Mrs America review: Playful, provocative period drama
Ivan Radford | On 08, Jul 2020
Is there anything Cate Blanchett can’t do? As well as exec-producing Carol and wowing in evertying from Elizabeth and Notes on a Scandal to The Talented Mr Ripley, today sees the Lord of the Rings star drop not one but two TV shows on UK screens – and she’s exec-produced and stars in both of them.
Stateless sees Blanchett front and centre in a playful, stylish and serious drama about the 1970s battle in the US for women’s rights. The twist here? Blanchett’s playing for the conservative team. She stars as Phyllis Schlafly (Cate Blanchett), the Republican anti-feminist who was the face of a conservative charge against the Equal Rights Amendment (ERA) – an amendment to the constitution that would have enshrined gender equality for all Americans.
To pick the wrong side of history and use that launch a TV series at a time when systemic prejudice, abuse and privilege is finally being picked apart is a bold move, to say the least, and it’s one that Blanchett sinks her teeth into. She’s never less than magnetic as Schlafly, a smart, shrewd woman who storms into Washington DC and holds her own in a TV debate with confidence and informed knowledge. That she should be rooting to maintain the status quo is a perplexing notion, and one that Blanchett clearly enjoys toying with; she portrays the campaigner as both forthright and firmly entrenched in society’s sexist traditions, as comfortable speaking her mind as she is saying nothing when asked to take notes in a meeting or smiling for the camera when cut-off mid-speech.
That, in itself, is more than worth tuning in for, but Mrs America doesn’t stop there: this is a star-studded ensemble of all the women involved in the ERA battle. Not least of them is the renowned Gloria Steinem, played brilliantly by Rose Byrne, who is joined by her ally Betty Friedan (Tracey Ullman) and Representation Bella Abzug (the always-excellent Margo Martindale). There’s also, on the Republican side, Jill Ruckelshaus (Elizabeth Banks), who doesn’t sit with Schlafly’s right-wing charge up the popularity wings. On a wider, contestual level, there’s Shirley Chisholm (the remarkable Uzo Aduba) making history as the first black woman to run for the US presidency.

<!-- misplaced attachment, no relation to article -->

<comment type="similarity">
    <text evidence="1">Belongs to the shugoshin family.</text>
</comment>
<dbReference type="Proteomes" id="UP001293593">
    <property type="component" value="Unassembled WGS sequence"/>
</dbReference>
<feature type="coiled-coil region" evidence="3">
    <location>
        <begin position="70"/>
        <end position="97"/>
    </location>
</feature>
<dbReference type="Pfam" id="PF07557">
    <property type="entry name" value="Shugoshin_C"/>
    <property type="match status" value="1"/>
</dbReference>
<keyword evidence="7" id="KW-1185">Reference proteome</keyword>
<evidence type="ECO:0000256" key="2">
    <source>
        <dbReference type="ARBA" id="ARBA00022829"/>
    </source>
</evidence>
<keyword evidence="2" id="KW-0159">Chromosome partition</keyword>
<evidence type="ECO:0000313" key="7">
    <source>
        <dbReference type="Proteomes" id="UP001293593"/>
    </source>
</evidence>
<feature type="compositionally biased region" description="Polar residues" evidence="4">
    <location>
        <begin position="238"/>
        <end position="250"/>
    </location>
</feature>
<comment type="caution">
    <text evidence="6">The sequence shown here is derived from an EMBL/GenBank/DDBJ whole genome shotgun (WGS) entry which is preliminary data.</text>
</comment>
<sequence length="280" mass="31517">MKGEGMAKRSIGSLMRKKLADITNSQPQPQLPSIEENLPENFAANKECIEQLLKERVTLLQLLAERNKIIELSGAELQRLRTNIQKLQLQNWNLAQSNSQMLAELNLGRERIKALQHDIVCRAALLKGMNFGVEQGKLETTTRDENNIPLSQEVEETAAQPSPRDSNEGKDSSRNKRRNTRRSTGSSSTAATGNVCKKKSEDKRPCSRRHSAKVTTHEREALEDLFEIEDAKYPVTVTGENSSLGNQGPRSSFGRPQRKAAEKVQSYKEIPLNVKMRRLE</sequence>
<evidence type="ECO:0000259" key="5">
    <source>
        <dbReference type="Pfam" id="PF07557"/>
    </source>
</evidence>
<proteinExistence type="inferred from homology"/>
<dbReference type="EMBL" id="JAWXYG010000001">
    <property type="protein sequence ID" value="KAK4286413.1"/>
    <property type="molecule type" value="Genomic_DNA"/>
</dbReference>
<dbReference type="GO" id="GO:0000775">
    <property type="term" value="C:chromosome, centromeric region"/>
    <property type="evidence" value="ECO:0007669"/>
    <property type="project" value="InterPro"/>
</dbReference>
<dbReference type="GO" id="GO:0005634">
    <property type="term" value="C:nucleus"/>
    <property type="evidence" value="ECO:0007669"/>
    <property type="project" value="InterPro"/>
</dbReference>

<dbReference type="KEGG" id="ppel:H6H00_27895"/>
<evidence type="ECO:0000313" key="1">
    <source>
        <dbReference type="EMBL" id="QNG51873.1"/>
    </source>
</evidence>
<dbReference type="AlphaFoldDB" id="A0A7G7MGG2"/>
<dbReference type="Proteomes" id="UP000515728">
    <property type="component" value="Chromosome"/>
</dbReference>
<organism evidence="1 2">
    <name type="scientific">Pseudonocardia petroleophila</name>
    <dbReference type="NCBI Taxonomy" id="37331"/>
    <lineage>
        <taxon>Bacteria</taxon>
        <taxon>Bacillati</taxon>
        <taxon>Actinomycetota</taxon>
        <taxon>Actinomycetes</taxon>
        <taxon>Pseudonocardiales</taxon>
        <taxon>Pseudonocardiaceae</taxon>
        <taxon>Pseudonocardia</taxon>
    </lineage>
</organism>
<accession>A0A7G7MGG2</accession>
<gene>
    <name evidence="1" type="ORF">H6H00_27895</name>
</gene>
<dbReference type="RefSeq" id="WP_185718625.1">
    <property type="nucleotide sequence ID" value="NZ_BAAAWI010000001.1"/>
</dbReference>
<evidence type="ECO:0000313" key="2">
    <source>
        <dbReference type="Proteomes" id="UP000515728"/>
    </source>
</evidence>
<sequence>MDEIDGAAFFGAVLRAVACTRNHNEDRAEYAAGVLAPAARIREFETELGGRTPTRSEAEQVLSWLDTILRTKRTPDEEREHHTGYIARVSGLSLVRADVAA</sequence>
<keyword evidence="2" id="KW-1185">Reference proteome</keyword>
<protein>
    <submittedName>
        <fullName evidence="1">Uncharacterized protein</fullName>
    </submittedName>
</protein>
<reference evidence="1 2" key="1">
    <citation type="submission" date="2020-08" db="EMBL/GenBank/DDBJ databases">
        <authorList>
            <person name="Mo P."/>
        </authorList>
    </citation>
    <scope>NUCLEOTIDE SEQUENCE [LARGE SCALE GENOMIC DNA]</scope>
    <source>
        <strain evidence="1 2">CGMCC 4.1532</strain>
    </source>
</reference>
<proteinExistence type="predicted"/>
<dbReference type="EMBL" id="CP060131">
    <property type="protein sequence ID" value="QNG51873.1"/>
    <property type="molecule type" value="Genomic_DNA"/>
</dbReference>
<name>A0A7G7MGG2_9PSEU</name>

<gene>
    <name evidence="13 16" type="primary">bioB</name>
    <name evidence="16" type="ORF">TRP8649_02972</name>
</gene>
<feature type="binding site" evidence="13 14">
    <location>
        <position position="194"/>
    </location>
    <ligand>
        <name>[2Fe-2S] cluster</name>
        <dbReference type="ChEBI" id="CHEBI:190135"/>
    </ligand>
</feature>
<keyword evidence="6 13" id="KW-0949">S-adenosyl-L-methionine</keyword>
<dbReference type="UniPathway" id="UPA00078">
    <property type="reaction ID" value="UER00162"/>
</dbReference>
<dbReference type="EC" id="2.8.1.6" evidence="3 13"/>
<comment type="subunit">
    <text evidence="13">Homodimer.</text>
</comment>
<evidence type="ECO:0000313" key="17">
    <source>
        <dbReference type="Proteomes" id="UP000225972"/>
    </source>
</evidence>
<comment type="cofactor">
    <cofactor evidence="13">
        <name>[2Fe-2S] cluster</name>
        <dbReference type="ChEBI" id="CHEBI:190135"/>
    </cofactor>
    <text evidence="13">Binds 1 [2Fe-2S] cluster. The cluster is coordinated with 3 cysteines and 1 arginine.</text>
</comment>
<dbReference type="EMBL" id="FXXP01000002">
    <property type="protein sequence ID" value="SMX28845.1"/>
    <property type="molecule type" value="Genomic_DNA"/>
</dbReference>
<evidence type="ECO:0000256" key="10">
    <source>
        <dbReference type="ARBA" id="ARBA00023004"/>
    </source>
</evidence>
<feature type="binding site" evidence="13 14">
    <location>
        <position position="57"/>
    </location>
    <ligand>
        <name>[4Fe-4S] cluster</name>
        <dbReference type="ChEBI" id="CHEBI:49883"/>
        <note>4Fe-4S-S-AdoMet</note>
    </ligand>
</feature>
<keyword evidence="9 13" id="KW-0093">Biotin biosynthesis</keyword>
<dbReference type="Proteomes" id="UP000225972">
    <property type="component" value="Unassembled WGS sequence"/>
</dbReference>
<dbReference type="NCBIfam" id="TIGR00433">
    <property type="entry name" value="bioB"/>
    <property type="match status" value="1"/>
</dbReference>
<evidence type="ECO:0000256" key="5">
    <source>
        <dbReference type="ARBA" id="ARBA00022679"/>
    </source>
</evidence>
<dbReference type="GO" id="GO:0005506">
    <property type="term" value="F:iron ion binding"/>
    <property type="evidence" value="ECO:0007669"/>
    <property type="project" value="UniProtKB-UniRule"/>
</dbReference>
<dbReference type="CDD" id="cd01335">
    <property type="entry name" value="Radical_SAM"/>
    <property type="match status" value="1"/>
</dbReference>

The result is a nuanced and expertly balanced tapestry of voices and values, one that Mad Men veteran Dahvi Waller assembles into witty, captivating screenplays – each episode centres on a different figure, ensuring that they all get a chance to shine in their own complex ways. And yet these figures also try to outshine each other on a frequent basis, often descending into internal disagreements that hamper the advancement of Second Wave feminism. (There’s also fantastic support from James Marsden as a sleazy Republican, Philip Crane, and John Slattery as Fred, Phyllis’ conservative, unchallenged husband.)
Seeing these spouses’ uninspired chemistry behind closed doors only adds to the intrigue of Schlafly’s motivations. Is it insecurity about what she might do if not be the traditional wife and mother? Is it just a ploy to help give her own political career a boost? Either are plausible, or maybe it’s a bit of both, but that puzzle raises pertinent questions of complicity and conformity, but also authority and identity. At a time when abortion access is being attacked and undermined in the USA, and as the #MeToo movement exposes abuse of power on a horribly widespread scale, women’s rights have never been more important to support. Looking back at how the world got to this state today, and dissecting the individual actions and interactions that can spark movements or seal their demise, this is a timely, highly entertaining piece of television – and, at the heart of it all, it reminds us that this divisive, disagreeable activist was a human being too. Add that to the list of things Blanchett can do.
Mrs America premieres with a double-bill at 9pm on BBC Two on Wednesday 8th July. Episodes air weekly and are available live and on-demand on BBC iPlayer.